These estuaries are semi-isolated from ocean waters by barrier beaches (barrier islands and barrier spits). Formation of barrier beaches partially encloses the estuary, with only narrow inlets allowing contact with the ocean waters. Bar-built estuaries typically develop on gently sloping plains located along tectonically stable edges of continents and marginal sea coasts. They are extensive along the Atlantic and Gulf coasts of the U.S. in areas with active coastal deposition of sediments and where tidal ranges are less than 4 m (13 ft). The barrier beaches that enclose bar-built estuaries have been developed in several ways:

Fjord-type

Fjords were formed where Pleistocene glaciers deepened and widened existing river valleys so that they become U-shaped in cross-sections. At their mouths there are typically rocks, bars or sills of glacial deposits, which have the effects of modifying the estuarine circulation.

Fjord-type estuaries are formed in deeply eroded valleys formed by glaciers. These U-shaped estuaries typically have steep sides, rock bottoms, and underwater sills contoured by glacial movement. The estuary is shallowest at its mouth, where terminal glacial moraines or rock bars form sills that restrict water flow. In the upper reaches of the estuary, the depth can exceed 300 m (1,000 ft). The width-to-depth ratio is generally small. In estuaries with very shallow sills, tidal oscillations only affect the water down to the depth of the sill, and the waters deeper than that may remain stagnant for a very long time, so there is only an occasional exchange of the deep water of the estuary with the ocean. If the sill depth is deep, water circulation is less restricted, and there is a slow but steady exchange of water between the estuary and the ocean. Fjord-type estuaries can be found along the coasts of Alaska, the Puget Sound region of western Washington state, British Columbia, eastern Canada, Greenland, Iceland, New Zealand, and Norway.

Tectonically produced

These estuaries are formed by subsidence or land cut off from the ocean by land movement associated with faulting, volcanoes, and landslides. Inundation from eustatic sea-level rise during the Holocene Epoch has also contributed to the formation of these estuaries. are only a small number of tectonically produced estuaries; one example is the San Francisco Bay, which was formed by the crustal movements of the San Andreas fault system causing the inundation of the lower reaches of the Sacramento and San Joaquin rivers. [6]

Classification based on water circulation

Salt wedge

In this type of estuary, river output greatly exceeds marine input and tidal effects have minor importance. Freshwater floats on top of the seawater in a layer that gradually thins as it moves seaward. The denser seawater moves landward along the bottom of the estuary, forming a wedge-shaped layer that is thinner as it approaches land. As a velocity difference develops between the two layers, shear forces generate internal waves at the interface, mixing the seawater upward with the freshwater. An example of a salt wedge estuary is the Mississippi River. [6]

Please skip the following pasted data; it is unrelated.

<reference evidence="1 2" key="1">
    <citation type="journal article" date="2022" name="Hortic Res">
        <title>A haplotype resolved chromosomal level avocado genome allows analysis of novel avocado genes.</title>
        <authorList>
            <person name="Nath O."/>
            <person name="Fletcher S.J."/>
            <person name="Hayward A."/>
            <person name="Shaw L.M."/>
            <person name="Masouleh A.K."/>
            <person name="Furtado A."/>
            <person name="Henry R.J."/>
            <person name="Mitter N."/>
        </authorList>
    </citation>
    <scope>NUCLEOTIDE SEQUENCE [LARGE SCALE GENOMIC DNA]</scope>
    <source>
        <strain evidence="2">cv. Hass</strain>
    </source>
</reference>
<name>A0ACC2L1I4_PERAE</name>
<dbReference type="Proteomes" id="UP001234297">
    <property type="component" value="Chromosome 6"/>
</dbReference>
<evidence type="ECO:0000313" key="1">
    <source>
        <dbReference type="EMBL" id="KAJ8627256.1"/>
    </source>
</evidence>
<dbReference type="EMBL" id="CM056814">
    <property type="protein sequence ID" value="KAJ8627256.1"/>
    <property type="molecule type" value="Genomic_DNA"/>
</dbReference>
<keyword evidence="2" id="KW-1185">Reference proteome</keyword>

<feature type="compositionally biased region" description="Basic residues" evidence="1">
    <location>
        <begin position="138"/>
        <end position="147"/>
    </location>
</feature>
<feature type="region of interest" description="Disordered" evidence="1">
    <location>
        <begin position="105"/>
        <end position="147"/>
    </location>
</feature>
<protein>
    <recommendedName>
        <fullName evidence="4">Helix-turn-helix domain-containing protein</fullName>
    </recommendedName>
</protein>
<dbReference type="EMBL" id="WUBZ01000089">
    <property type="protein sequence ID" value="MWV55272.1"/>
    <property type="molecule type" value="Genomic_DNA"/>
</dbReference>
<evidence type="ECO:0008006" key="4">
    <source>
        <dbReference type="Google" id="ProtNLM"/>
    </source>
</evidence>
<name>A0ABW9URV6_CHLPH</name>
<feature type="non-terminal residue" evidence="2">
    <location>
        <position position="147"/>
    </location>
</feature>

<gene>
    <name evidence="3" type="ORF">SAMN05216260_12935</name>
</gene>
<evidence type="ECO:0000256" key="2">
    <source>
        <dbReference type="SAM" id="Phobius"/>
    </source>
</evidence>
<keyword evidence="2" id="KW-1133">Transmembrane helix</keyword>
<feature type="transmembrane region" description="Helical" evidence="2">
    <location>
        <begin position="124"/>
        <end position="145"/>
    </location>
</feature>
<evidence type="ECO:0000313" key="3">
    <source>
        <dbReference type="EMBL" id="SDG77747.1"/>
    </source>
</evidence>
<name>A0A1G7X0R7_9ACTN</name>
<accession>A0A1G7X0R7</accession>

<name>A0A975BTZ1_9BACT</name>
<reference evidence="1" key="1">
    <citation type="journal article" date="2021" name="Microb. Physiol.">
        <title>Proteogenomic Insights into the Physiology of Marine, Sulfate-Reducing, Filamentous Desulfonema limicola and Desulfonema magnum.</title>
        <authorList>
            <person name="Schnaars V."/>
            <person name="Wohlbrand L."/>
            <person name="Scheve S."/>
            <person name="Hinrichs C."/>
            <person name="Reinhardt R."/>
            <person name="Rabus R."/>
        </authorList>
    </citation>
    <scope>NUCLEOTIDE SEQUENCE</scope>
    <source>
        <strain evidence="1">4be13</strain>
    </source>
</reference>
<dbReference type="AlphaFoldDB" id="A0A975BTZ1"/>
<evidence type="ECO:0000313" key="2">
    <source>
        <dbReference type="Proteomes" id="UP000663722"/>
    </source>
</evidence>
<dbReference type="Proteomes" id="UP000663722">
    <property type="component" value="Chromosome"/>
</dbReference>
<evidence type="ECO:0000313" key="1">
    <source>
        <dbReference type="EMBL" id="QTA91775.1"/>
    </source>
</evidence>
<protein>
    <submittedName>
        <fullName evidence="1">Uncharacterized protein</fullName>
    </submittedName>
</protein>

Partially mixed

As tidal forcing increases, river output becomes less than the marine input. Here, current induced turbulence causes mixing of the whole water column such that salinity varies more longitudinally rather than vertically, leading to a moderately stratified condition. Examples include the Chesapeake Bay and Narragansett Bay. [6]

Well-mixed

Tidal mixing forces exceed river output, resulting in a well-mixed water column and the disappearance of the vertical salinity gradient. The freshwater-seawater boundary is eliminated due to the intense turbulent mixing and eddy effects. The lower reaches of Delaware Bay and the Raritan River in New Jersey are examples of vertically homogeneous estuaries. [6]

Inverse

Inverse estuaries occur in dry climates where evaporation greatly exceeds the inflow of freshwater. A salinity maximum zone is formed, and both riverine and oceanic water flow close to the surface towards this zone. [7] This water is pushed downward and spreads along the bottom in both the seaward and landward direction. [3] An example of an inverse estuary is Spencer Gulf, South Australia. [8]

Intermittent

Estuary type varies dramatically depending on freshwater input, and is capable of changing from a wholly marine embayment to any of the other estuary types. [9] [10]

Physiochemical variation

The most important variable characteristics of estuary water are the concentration of dissolved oxygen, salinity and sediment load. There is extreme spatial variability in salinity, with a range of near-zero at the tidal limit of tributary rivers to 3.4% at the estuary mouth. At any one point, the salinity will vary considerably over time and seasons, making it a harsh environment for organisms. Sediment often settles in intertidal mudflats which are extremely difficult to colonize. No points of attachment exist for algae, so vegetation based habitat is not established.[ clarification needed ] Sediment can also clog feeding and respiratory structures of species, and special adaptations exist within mudflat species to cope with this problem. Lastly, dissolved oxygen variation can cause problems for life forms. Nutrient-rich sediment from man-made sources can promote primary production life cycles, perhaps leading to eventual decay removing the dissolved oxygen from the water; thus hypoxic or anoxic zones can develop. [11]